, an honest and upright man, who lived hard by, had a house of his own, and owed no man a shilling. This worthy blacksmith had two daughters, Angeline and Margaret, both remarkable for their good looks, and both blessed with loving natures. And it was said by the neighbors that the only flaw in the character of this good man's family was made by pretty Margaret, who went away with and married one Gosler, a travelling mountebank. This man, it is true, asserted that he was a Count in his own country, and that misfortune had brought him to what he was. His manners were, indeed, those of a gentleman; and there were people enough who believed him nothing more than a spy sent by the British to find out what he could.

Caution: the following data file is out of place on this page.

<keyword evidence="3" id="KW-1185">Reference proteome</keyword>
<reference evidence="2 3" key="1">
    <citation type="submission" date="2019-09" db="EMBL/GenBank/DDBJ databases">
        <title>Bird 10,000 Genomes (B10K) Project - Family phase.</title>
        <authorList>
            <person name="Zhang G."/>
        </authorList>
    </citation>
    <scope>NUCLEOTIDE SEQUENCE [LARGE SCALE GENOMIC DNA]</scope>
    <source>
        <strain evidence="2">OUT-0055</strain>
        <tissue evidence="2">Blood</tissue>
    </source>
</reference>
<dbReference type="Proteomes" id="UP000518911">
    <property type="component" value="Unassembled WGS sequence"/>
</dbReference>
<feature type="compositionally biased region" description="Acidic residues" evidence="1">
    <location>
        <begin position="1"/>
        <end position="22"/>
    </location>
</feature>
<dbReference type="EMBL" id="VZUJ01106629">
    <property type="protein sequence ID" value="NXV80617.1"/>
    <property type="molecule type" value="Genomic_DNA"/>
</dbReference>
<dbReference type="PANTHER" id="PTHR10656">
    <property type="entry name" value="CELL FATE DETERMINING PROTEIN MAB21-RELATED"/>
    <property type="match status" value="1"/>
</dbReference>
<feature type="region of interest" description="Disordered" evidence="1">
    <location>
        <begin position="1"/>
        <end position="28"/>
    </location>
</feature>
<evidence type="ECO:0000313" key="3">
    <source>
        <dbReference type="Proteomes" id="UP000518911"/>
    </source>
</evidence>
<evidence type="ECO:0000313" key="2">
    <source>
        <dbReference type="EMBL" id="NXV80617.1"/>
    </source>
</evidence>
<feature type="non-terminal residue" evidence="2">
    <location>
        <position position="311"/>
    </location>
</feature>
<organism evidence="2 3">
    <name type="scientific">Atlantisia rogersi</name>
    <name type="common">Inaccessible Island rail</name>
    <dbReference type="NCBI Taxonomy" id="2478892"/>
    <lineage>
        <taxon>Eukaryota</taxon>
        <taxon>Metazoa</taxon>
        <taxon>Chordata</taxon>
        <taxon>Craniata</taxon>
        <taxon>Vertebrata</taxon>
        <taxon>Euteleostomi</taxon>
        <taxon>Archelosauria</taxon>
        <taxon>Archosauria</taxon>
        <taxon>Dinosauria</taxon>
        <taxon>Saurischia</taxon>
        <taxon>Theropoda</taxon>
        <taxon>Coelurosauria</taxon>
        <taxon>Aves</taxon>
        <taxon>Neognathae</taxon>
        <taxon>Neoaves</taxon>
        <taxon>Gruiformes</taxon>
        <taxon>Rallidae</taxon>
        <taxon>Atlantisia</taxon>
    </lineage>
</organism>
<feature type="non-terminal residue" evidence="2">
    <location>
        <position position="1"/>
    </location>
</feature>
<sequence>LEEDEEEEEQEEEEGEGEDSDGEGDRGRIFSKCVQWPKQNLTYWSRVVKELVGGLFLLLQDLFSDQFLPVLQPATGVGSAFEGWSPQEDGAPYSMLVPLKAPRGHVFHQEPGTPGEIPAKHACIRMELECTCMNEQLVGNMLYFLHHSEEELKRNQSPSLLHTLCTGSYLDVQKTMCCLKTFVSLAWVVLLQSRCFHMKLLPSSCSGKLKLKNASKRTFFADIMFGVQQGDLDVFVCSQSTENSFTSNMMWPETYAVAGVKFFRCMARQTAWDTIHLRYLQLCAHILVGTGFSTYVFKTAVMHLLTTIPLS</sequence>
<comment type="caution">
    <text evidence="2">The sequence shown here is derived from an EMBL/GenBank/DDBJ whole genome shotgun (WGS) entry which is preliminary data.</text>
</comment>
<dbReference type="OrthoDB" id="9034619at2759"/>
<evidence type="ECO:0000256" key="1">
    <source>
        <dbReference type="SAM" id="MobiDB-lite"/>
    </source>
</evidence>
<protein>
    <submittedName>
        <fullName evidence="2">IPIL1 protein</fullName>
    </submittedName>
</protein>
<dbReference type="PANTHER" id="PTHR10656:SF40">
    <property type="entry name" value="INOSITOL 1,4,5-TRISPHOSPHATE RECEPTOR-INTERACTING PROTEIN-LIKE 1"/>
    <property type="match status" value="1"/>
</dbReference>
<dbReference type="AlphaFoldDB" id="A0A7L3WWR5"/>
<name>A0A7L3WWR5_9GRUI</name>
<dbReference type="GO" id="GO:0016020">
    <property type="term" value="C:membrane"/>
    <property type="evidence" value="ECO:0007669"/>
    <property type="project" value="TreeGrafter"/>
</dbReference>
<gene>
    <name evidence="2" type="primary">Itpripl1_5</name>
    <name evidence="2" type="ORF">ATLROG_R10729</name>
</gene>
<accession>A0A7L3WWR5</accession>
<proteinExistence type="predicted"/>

COMING INTO THE WORLD.
It was mentioned in the last chapter that Hanz Toodleburg had seen twenty years of the happiest of wedded life; and yet that Angeline had not increased his joys with an offspring. Thou